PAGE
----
How I Woke Up My Muse: Writing Fiction in 2014

Calliope, the muse of poetry

Calliope, the muse of poetry

In my  writing life I’ve been searching for a BIG IDEA. I mean, I’ve had a bunch of ideas over the years. I have an idea for an historical YA which I may never write. The research and “getting it right” is very daunting, because it’s such an important story to me. I’m not sure I have the writing chops for it yet either. And I’m ok with that. I’ve been searching for another idea, something that I feel I can do.  I’ve been sending messages to my muse, who happens to be a lazy little bitch, and she just hasn’t been answering. I hate when people (or muses) do that! Just answer! Well, when I least expected to hear back from her, she chimed in… (on a side note, I’m pretty sure my Muse doesn’t look anything like Calliope. I suspect my Muse wears ripped jeans, Doc Martins, and a Grateful Dead t-shirt, stinking of patchouli, drinking coffee, and smoking clove ciggies… or that might just be teenage me…)

Joe McGee in a great green room.

Joe McGee in a great green room.

Aaaaaaanyway. Last week I went to see The ABC of it: Why Children’s Books Matter at the New York Public Library, with my client Joe McGee. Joe was breezing through NYC on his way up to his residency at The Vermont College of Fine Arts, where he’s almost done with his MFA in writing for children and young adults (you’re welcome for the plug, Joe!). What was particularly great about seeing this exhibit with Joe, besides the fact that he’s fun and great company, was that we really dug in and talked about writing for kids and I didn’t have to be the “expert” on it. We had the exhibit to stir our imaginations and I had Mr. McGee who was primed for thinking about kid lit, as he embarked on spending 2 weeks immersed in more learning about it. And we had such a great time at the exhibit, which you should definitely see if you’re anywhere in the New York area before March 23rd (SCBWI Winter Conference attendees: make the time for it!).


I love Ferdinand.

I love Ferdinand! Don’t you?

So on my way home, inspiration struck! Was that the faint scent of patchouli I smelled? An idea came to me and I texted Joe with a title and a “what do you think?” Now that was a role reversal! He and I riffed back and forth with it via text, laughing all the way, while the aroma of clove cigarettes got stronger. And now, BIG IDEA in hand, I get to squeeze in time to write every day. Rather than spending time gazing at an empty page on my computer or in my notebook, cursing that little bitch of a muse of mine for being an absentee-parent of ideas, at the very least I know what I’m trying to write about. Don’t be surprised if you see blog posts in the future from me replete with complaints and/or advice on how to move through writer’s block, or the suffering and anguish of trying to write and be an agent, or whatever… But for now, for today, I’m riding the high of starting the year off knowing what I’m writing.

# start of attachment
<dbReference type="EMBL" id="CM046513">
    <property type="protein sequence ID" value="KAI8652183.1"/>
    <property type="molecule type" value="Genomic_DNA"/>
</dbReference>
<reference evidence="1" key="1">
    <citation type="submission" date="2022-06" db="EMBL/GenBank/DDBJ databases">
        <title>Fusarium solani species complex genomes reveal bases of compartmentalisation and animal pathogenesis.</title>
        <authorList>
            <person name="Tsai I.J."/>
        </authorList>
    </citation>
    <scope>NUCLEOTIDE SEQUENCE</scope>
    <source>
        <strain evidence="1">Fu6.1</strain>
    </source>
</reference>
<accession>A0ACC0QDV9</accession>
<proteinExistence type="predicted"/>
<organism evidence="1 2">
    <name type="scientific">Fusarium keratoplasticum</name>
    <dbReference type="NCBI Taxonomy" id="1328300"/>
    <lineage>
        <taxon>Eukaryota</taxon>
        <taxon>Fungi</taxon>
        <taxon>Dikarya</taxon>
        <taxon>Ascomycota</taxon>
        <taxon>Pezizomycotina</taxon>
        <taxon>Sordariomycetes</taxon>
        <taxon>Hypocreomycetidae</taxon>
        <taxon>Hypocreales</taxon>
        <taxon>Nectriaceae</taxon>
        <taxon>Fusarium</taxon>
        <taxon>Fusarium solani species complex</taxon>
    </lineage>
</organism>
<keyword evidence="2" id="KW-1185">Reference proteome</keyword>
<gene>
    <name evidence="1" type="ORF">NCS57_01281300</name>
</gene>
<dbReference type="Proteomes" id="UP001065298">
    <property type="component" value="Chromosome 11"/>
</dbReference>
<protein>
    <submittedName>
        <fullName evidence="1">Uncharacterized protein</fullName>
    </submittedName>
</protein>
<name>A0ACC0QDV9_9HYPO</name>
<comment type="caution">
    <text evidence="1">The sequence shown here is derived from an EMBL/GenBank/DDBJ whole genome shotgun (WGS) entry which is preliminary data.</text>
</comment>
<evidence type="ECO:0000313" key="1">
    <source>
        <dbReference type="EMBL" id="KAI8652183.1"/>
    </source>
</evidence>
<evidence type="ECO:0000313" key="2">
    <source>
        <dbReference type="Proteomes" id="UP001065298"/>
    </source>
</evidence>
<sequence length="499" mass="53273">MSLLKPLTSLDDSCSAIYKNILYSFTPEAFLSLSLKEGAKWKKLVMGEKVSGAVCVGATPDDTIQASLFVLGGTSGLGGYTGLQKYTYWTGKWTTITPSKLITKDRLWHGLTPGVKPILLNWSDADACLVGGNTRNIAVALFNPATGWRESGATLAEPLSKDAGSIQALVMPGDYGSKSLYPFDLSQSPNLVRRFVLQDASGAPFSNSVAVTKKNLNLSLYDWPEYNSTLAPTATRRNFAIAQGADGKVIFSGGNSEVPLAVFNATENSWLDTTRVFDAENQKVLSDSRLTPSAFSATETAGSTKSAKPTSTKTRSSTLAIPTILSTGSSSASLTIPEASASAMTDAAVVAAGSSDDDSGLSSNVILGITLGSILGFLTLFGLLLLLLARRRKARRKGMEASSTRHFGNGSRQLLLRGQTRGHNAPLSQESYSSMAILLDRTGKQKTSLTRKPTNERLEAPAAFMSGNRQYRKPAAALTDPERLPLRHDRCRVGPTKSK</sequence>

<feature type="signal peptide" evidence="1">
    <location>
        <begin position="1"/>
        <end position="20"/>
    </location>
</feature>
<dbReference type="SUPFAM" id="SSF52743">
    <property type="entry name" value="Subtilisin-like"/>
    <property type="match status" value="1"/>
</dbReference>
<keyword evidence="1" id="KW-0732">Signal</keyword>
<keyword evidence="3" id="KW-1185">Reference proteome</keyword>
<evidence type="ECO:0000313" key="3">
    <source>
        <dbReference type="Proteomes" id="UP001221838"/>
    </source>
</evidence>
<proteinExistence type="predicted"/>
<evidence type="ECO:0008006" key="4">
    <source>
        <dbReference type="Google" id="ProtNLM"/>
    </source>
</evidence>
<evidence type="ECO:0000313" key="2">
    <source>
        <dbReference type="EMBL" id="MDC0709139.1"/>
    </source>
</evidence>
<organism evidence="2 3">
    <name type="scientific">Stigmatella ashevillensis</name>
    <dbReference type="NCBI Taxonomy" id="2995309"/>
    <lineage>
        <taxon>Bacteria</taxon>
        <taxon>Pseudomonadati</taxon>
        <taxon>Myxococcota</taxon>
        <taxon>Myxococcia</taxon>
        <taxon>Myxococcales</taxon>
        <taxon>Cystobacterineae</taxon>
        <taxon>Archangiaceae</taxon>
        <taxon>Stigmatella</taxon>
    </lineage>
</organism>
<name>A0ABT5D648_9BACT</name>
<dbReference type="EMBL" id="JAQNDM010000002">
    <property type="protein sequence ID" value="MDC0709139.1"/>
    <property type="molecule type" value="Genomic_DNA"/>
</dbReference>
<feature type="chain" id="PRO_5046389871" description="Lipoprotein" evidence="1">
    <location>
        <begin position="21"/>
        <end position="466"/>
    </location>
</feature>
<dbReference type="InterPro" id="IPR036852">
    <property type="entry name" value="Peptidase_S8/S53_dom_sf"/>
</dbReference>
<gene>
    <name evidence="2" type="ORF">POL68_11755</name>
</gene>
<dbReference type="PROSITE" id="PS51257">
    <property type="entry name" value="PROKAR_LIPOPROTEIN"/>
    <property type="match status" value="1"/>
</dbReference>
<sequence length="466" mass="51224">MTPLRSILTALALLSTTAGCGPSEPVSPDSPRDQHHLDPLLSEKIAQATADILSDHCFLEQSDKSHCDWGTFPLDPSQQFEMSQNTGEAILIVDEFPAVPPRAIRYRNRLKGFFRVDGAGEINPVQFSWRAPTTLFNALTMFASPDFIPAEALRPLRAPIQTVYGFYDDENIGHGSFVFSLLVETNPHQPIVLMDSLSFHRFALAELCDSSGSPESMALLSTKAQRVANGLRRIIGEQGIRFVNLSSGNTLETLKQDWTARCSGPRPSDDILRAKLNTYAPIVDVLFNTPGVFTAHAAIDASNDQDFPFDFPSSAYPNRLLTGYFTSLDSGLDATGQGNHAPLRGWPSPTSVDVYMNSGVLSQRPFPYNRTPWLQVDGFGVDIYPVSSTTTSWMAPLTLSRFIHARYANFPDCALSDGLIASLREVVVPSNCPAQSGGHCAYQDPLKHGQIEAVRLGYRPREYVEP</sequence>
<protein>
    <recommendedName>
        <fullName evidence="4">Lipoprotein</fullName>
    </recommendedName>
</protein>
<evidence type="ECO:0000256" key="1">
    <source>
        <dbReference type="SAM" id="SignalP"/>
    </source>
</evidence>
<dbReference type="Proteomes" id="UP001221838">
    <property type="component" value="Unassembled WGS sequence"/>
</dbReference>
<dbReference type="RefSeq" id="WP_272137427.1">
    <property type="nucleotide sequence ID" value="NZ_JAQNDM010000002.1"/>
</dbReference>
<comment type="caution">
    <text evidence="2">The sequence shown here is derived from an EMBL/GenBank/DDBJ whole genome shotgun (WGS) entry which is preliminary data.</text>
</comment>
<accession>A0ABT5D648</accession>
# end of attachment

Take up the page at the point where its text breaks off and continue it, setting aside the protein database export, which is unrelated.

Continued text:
Why am I telling you all this? Because I’ve learned something, and when that happens I like to blab about it all over the place so maybe others can get something from it. Here it is:  My muse lives in the space of conversations about writing and creativity and talking about great books. I immersed myself in some of the finest children’s literature written (see the pic of Joe above; the one of me in “the secret garden” didn’t come out…sorry), in  a (concrete) way that I hadn’t done before, and voila! La Muse peeked her head around a corner and whispered in my ear.

How about you? Is your muse out to lunch, on vacation, in absentia, or otherwise being a deadbeat? What do you do about it?


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7 responses to “How I Woke Up My Muse: Writing Fiction in 2014

  1. That’s so rad, Linda! Way to grab that muse and run! I can’t wait to read all about your writing journey on the blog.

    I believe there’s no mystery when it comes to inspiration, and your experience is such a perfect example of this. Be around creative people, submerse yourself in the literature/art you aspire to, take in new experiences and the ideas will grow. It’s not magic, like some people think. Although I do love it when readers marvel at the fact that we writers can “pull ideas from thin air.” Because who doesn’t want to be looked at like a wizard now and then, right?

  2. I’m so glad to hear your muse found you.

    My muse hides in everyday places. She shows up when I’m sitting in a coffee shop or a restaurant or walking down the street and hear a bit of a conversation or notice two people looking at each other in a certain way.

  3. I am so happy to hear that you are writing and embracing that part of yourself, those stories just lurking within you. I know we discussed it in person and via text, but now you’ve publicly owned it. And I KNOW Marie, Rhonda, and Amalia are not going to let you turn back now! HeeHee… That was such a good time and, of course, wonderful company!

  4. Welcome back, Ms. Muse! I wonder if I can squeeze in a visit to the exhibit, too.

  5. Good for you! I’m so happy to read this! That’s all! See you soon!

  6. If anyone can whip that little bitch into shape, it’s you!

    I loved that exhibit, too… I had a friend of mine from college with me when I visited, and when I found out he hadn’t read either Goodnight Moon nor Ferdinand, I forced him to sit and gave him a theatrical reading of both on the spot. Our favorite part? Of course the huge spread where Ferdinand’s butt is about to encounter that bee.

    Write on, bitch!